The recently released study by advocacy organization TransitCenter, which details attitudes about public transit nationwide, generally offers good news for METRO Houston.
The Urban Edge requested Houston-specific data from the TransitCenter's national survey of transit passengers. Roughly 76 percent of Houston respondents were somewhat or very satisfied with the frequency of METRO's service, including bus and rail. About 71 percent said they were somewhat or very satisfied with the facilities as bus and rail stops. Riders were also generally pleased with transit travel times.
The positive responses come after a period during which METRO has enjoyed several big wins. Last year, the agency opened its Green and Purple light-rail lines. It also completed an ambitious overhaul of its bus network that included more efficient routes and more high-frequency routes.
But, it should be noted, the high marks from TransitCenter's surveys come with a caveat: they probably aren't representative of METRO's riders. The nonprofit's survey respondents skew white and wealthy.
The advocacy group's Houston survey respondents were roughly 17 percent African-American, 17.5 percent Asian, 53 percent white and 14 percent Hispanic.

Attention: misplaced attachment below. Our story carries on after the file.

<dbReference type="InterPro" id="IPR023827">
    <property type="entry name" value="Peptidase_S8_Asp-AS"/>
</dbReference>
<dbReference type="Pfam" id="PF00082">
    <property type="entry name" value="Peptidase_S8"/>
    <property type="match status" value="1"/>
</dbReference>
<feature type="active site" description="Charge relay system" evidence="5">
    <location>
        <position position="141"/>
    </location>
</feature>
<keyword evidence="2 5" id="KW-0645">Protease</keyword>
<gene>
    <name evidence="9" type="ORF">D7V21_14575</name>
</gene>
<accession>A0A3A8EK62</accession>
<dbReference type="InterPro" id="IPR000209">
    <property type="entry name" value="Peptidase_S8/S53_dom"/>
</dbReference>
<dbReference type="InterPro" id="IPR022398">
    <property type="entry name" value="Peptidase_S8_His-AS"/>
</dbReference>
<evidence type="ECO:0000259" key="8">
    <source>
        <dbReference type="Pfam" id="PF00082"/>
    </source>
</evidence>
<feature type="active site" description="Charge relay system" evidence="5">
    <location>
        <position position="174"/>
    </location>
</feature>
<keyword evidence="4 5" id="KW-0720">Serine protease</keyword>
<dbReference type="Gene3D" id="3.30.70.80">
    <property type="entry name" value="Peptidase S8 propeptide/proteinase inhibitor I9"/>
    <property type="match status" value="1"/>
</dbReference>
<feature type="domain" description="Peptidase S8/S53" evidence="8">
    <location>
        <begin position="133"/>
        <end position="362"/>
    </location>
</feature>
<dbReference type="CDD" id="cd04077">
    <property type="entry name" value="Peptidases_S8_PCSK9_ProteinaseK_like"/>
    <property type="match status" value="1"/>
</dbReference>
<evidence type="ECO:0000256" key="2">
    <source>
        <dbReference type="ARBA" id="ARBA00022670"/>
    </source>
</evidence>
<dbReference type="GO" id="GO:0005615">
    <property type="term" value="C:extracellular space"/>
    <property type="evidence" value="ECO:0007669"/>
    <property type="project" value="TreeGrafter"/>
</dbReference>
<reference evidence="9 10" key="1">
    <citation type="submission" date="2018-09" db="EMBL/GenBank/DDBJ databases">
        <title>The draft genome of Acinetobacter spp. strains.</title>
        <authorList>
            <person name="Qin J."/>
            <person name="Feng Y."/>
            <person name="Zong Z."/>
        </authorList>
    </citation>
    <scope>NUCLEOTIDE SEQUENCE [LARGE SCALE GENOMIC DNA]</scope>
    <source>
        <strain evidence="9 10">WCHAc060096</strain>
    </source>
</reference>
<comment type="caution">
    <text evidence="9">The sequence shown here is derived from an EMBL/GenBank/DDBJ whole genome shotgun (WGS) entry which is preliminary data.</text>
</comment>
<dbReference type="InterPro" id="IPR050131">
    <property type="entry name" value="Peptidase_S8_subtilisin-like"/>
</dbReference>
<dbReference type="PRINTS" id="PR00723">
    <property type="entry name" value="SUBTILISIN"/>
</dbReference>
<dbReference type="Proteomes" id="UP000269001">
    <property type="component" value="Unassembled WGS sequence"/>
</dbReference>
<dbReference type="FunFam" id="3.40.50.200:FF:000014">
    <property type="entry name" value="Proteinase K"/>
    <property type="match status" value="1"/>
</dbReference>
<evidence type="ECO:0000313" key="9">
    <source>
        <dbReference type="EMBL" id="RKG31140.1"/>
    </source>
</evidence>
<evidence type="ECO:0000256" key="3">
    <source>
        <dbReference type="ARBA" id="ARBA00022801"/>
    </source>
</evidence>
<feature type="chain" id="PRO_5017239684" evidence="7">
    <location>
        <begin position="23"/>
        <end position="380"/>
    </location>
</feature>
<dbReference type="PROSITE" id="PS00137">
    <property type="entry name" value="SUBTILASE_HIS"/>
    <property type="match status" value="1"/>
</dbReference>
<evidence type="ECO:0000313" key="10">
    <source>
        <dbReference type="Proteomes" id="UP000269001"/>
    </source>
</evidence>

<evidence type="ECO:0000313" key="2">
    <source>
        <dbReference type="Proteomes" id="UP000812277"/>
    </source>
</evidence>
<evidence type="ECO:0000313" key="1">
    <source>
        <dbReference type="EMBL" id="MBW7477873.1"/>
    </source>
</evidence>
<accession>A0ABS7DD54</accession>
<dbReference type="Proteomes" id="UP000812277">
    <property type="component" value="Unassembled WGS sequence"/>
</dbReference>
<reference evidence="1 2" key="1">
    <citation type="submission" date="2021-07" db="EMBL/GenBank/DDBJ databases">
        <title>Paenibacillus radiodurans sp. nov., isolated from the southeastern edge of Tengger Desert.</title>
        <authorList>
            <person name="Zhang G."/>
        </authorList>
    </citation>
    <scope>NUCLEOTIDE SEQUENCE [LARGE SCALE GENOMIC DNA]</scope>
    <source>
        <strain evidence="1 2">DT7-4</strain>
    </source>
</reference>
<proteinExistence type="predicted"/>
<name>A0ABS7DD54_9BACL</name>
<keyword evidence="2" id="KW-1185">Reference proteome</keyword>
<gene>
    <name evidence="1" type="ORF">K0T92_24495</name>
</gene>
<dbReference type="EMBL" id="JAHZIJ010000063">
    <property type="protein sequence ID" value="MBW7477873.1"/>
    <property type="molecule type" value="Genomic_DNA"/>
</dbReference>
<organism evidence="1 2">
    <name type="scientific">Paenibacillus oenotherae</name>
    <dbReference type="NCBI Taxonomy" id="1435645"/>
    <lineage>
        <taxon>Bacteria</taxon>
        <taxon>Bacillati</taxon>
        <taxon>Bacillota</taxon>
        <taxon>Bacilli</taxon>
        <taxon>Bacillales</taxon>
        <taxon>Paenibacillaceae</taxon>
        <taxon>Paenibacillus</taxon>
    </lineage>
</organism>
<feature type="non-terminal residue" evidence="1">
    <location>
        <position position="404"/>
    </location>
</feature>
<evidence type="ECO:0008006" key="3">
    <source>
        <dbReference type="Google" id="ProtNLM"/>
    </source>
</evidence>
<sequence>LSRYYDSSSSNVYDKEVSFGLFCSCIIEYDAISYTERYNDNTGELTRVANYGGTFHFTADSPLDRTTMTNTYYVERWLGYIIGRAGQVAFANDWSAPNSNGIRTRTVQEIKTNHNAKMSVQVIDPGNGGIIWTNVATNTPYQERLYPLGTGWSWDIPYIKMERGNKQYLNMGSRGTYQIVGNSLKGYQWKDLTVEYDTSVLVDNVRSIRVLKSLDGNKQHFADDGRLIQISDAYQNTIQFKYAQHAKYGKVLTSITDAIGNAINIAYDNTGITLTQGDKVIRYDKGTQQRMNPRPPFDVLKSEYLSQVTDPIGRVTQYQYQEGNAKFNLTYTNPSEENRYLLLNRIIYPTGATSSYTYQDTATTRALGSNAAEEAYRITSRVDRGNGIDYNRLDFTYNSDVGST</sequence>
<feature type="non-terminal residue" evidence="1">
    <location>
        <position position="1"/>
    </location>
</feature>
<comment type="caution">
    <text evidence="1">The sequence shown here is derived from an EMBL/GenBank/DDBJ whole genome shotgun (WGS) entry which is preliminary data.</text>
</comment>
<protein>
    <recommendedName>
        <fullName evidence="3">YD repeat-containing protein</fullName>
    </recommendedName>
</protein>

METRO's own numbers, taken from surveys conducted over the course of nine months between 2014 and 2015, show its riders are 44.5 percent African-American, 22 percent Hispanic, 19 percent white and 7 percent Asian.
Nationally, TransitCenter's numbers skewed wealthy, too, according to its report. "The sample is generally reflective of the transit-riding population in terms of gender and age but does have a bias with respect to income," reads the report, "likely because the survey was conducted online and in English." The Houston numbers also reflect that bias. Most of its respondents had a household income of $75,000 or more, according to the analysis of data from TransitCenter, compared to METRO's numbers, which show that more than 76 percent of its riders have a household income of $53,999 or less.
Still, despite the limitations of the data, the sample of nearly 280 Houston METRO riders provides a look at not only what passengers like about the system, but also their attitudes toward public transportation generally.
While Houston METRO riders were generally happy with the cost of service (86 percent), a slightly smaller amount (77 percent) were happy with its reliability.
Even with the positive ratings, though, a full 35 percent of riders surveyed said in an ideal world, everyone would own a car. Just 28 percent said that most of their family and friends take public transportation.
While 65 percent agreed their home was in an area that was nice to walk or bike in, only half said their homes are well-served by transit.